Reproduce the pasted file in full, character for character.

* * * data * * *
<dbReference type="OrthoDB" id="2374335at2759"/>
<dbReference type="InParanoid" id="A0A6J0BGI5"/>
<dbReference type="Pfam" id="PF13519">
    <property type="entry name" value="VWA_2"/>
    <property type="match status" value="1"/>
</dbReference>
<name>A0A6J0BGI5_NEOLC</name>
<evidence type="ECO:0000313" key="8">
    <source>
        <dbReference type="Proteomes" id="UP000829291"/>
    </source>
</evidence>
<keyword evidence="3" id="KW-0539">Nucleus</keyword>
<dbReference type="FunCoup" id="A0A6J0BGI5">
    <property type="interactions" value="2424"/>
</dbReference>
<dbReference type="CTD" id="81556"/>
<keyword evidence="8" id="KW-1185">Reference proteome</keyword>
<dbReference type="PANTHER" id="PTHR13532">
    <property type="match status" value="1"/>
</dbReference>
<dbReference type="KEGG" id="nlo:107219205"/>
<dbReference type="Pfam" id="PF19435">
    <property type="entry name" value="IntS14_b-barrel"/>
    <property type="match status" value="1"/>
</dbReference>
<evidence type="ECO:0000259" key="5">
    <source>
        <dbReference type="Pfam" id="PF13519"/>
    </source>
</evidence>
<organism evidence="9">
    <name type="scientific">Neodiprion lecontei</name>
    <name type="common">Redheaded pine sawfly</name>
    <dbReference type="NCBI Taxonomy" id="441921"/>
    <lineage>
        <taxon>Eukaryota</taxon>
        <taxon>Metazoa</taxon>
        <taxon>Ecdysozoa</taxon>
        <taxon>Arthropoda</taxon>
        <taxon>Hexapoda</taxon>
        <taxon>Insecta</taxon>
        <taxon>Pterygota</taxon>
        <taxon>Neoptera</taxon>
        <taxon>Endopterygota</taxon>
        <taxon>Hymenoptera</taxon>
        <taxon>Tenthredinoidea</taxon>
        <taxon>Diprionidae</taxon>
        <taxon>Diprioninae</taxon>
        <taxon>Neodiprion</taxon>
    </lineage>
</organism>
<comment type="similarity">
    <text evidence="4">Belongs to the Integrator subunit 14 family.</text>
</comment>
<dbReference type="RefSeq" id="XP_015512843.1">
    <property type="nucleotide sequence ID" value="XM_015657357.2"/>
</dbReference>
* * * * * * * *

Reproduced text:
<dbReference type="OrthoDB" id="2374335at2759"/>
<dbReference type="InParanoid" id="A0A6J0BGI5"/>
<dbReference type="Pfam" id="PF13519">
    <property type="entry name" value="VWA_2"/>
    <property type="match status" value="1"/>
</dbReference>
<name>A0A6J0BGI5_NEOLC</name>
<evidence type="ECO:0000313" key="8">
    <source>
        <dbReference type="Proteomes" id="UP000829291"/>
    </source>
</evidence>
<keyword evidence="3" id="KW-0539">Nucleus</keyword>
<dbReference type="FunCoup" id="A0A6J0BGI5">
    <property type="interactions" value="2424"/>
</dbReference>
<dbReference type="CTD" id="81556"/>
<keyword evidence="8" id="KW-1185">Reference proteome</keyword>
<dbReference type="PANTHER" id="PTHR13532">
    <property type="match status" value="1"/>
</dbReference>
<dbReference type="KEGG" id="nlo:107219205"/>
<dbReference type="Pfam" id="PF19435">
    <property type="entry name" value="IntS14_b-barrel"/>
    <property type="match status" value="1"/>
</dbReference>
<evidence type="ECO:0000259" key="5">
    <source>
        <dbReference type="Pfam" id="PF13519"/>
    </source>
</evidence>
<organism evidence="9">
    <name type="scientific">Neodiprion lecontei</name>
    <name type="common">Redheaded pine sawfly</name>
    <dbReference type="NCBI Taxonomy" id="441921"/>
    <lineage>
        <taxon>Eukaryota</taxon>
        <taxon>Metazoa</taxon>
        <taxon>Ecdysozoa</taxon>
        <taxon>Arthropoda</taxon>
        <taxon>Hexapoda</taxon>
        <taxon>Insecta</taxon>
        <taxon>Pterygota</taxon>
        <taxon>Neoptera</taxon>
        <taxon>Endopterygota</taxon>
        <taxon>Hymenoptera</taxon>
        <taxon>Tenthredinoidea</taxon>
        <taxon>Diprionidae</taxon>
        <taxon>Diprioninae</taxon>
        <taxon>Neodiprion</taxon>
    </lineage>
</organism>
<comment type="similarity">
    <text evidence="4">Belongs to the Integrator subunit 14 family.</text>
</comment>
<dbReference type="RefSeq" id="XP_015512843.1">
    <property type="nucleotide sequence ID" value="XM_015657357.2"/>
</dbReference>